Interesting numbers in a poll commissioned by sPower — a clean energy firm looking to build a 6,000 acre solar energy facility in western Spotsylvania County — which indicates that the project itself, despite seeing sharp opposition from local neighbors and property owners, is considered a positive step forward.
The Free Lance-Star’s Scott Shenk has done yeoman’s work outlining the project and the controversy surrounding it. The project as currently envisioned would be the largest of its kind on the East Coast, encompassing 10 square miles, over 2 million panels, and generating 500 megawatts of energy. For comparison purposes, the two nuclear reactors at North Anna generate 1.79 gigawatts at a campus just half the size. Dominion Energy has also gotten into the game with a 250 acre campus generating about 20 megawatts. Needless to say, clean energy seems to be on the march.
Yet local residents in western Spotsylvania have pushed back, stating that the project not only would prove an eyesore. Worse still, the assessed value of the land currently would produce $700,000 in today’s tax revenue, compared to the paltry $600,000 per year that state tax breaks would guarantee to sPower for the next 35 years by virtue of being a clean energy project.
There are other considerations as well, both environmental and aesthetic. For one, while such massive solar projects exist on the West Coast, they tend to be in unpopulated deserts where few people notice their existence, thus reducing the potential impact should one of the panels shatters or breaks. Thus the environmental concerns become a factor, as the sPower project initially sought to lean upon local aquifers in order to clean the solar arrays periodically. There is also the additional concern about cleaning up and clearing out the solar cells when they outlive their usefulness or practicality.
Yet to date, sPower has committed itself to resolving those issues. The project has already agreed to expend $7 million by using county water supplies rather than local water resources — a costly but environmentally friendly concession. A $26 million decommissioning bond has been authorized once the solar cells outlive their usefulness.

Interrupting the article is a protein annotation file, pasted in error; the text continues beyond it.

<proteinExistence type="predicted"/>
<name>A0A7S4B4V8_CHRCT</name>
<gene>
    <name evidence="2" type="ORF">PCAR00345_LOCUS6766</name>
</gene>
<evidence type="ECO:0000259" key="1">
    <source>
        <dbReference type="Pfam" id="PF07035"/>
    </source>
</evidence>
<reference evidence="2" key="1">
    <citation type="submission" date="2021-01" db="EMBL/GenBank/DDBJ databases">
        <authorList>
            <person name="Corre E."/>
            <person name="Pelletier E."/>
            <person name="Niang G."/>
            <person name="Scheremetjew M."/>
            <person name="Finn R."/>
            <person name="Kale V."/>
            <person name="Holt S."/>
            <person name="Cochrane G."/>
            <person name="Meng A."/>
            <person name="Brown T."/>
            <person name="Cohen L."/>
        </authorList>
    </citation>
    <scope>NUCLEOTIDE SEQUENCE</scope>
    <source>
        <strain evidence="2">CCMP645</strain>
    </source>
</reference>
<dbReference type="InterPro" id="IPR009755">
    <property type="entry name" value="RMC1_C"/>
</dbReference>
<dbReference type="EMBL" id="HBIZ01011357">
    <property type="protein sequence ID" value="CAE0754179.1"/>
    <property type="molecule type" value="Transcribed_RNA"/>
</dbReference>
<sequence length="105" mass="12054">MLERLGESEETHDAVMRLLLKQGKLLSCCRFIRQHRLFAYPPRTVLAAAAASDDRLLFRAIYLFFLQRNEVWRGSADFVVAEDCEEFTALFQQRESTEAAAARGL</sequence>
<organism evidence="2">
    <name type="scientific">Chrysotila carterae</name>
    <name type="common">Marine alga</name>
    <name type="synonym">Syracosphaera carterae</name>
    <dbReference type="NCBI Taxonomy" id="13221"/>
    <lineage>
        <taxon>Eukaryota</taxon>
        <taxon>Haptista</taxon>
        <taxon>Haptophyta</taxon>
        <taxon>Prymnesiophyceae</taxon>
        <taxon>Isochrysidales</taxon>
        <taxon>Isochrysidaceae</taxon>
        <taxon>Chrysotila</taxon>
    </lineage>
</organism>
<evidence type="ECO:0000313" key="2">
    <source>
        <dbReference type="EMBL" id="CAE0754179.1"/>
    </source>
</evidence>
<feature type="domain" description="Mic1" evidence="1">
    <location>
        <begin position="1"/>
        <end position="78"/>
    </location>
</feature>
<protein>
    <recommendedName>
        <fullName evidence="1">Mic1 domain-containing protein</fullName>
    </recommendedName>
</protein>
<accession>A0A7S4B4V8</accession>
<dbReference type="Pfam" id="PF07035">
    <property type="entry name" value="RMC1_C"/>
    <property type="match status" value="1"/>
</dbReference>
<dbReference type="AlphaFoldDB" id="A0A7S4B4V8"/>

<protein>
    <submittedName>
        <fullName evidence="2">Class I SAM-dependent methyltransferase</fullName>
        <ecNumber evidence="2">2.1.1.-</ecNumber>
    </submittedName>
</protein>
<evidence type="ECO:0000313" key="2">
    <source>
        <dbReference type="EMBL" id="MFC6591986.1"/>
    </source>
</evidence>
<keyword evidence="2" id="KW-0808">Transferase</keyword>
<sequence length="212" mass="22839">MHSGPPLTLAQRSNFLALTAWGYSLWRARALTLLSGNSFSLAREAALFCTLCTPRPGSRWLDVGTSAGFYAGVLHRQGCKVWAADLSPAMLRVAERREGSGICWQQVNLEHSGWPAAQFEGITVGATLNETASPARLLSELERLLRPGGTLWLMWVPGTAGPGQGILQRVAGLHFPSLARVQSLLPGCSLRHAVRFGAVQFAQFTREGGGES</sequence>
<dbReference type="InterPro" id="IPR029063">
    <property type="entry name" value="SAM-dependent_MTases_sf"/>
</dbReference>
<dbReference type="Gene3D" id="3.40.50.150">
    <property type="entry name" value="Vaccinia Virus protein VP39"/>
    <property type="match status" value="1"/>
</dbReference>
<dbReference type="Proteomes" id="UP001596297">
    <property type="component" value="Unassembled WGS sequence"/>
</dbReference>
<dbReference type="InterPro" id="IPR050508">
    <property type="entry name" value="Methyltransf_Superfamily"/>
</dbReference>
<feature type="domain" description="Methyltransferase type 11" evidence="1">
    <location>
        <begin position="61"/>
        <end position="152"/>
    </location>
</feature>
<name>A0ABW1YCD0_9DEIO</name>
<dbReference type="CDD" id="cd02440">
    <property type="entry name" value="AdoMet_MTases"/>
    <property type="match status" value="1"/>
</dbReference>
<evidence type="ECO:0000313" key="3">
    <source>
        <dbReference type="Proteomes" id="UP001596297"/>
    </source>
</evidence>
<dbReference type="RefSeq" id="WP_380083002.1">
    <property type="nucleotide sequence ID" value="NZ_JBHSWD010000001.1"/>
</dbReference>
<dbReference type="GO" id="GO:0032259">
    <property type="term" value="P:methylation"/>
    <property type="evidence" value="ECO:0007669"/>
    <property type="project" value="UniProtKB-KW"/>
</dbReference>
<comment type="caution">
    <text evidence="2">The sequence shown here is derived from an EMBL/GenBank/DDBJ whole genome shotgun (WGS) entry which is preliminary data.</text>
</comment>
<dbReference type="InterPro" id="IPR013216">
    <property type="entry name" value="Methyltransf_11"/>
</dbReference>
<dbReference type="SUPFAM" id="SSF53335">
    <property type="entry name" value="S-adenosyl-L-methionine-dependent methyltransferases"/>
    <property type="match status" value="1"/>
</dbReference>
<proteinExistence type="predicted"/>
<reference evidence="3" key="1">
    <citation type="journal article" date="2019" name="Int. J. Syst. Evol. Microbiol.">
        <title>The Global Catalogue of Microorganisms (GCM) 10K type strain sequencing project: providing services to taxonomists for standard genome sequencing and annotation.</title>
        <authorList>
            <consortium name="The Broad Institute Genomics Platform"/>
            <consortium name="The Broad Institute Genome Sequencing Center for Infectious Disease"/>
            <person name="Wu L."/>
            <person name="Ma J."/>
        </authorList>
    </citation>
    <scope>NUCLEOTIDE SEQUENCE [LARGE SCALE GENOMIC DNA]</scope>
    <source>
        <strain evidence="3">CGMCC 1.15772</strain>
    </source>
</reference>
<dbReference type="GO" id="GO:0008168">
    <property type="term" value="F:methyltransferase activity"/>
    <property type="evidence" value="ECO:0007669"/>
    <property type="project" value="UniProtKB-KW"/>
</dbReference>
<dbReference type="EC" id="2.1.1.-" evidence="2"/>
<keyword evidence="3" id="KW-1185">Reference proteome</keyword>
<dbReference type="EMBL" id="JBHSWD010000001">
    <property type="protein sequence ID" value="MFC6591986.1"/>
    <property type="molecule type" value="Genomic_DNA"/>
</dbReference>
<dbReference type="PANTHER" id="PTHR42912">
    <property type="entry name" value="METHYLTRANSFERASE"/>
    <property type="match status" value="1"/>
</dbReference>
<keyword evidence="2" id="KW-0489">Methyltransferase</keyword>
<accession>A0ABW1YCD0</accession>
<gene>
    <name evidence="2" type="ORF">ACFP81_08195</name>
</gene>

None of these has calmed the concerns of Protect Spotsylvania, a citizen-led group organized to push back and apply pressure to the Spotsylvania Board of Supervisors to reject the deal. Yet a new poll from Public Opinion Strategies commissioned by sPower shows that Protect Spotsylvania may have a longer road to go if the clean energy project is to be rejected in toto.
Of the residents polled, over 59% have heard of the project thus far, which means the project has reached a certain degree of saturation within Spotsylvania. When asked if they support the massive project, 67% indicated that they would against just 27% opposed — and of that, 49% of Spotsylvania voters indicated that they strongly supported the solar energy project.
“We are very happy to see that residents overwhelmingly want the Spotsylvania Solar Energy Center in the county,” said Daniel Menahem, senior manager of solar development for sPower. “We have been working closely with county officials over the last year to make sure this project is a good fit for Spotsylvania. Solar is the future of energy development and production in this country and this project will put Spotsylvania County at the forefront of both the tech industry and this rapidly growing energy source.”
The poll, conducted December 15th through 17th, surveyed 400 registered voters in Spotsylvania County with a margin of error of 4.9 percent. Sixty-six percent of respondents also said they believe the county is on the right track, and 63 percent approve of the job the Board of Supervisors is doing. Additionally, the poll found that 61 percent of voters prefer the solar project over another type of development on the land, while only 16 percent prefer a residential development and 15 percent an industrial development.
Of course, such numbers will do little to mollify the concerns of those who live near the proposed 10 square mile project, who fear not only the environmental concerns but the drop in their property values as well. From the FLS:
The Concerned Citizens of Spotsylvania County group has provided information it says proves the project will not be beneficial to the county. One of its members, Fawn Lake resident Sean Fogarty, recently gave supervisors a list of concerns that included negative impacts to tax revenue and home values.
“The Fawn Lake developer has already stated their intentions to sell at least 74 of their residential lots to sPower, which would result in a loss of approximately $276,000 in anticipated county real estate tax revenue per year,” he wrote. “Additionally it is anticipated that homes bordering the project will suffer a drop in assessed value resulting in a reduction in real estate tax revenue from those homes.”
Of course, rarely are such projects approved by the masses who have an abstract idea of what the project entails. Sometimes, the consistent work of a concerned minority is enough to keep what would be the largest solar energy project on the East Coast a 6,000 acre tract of trees. Such are the dichotomies in today’s drive for clean energy.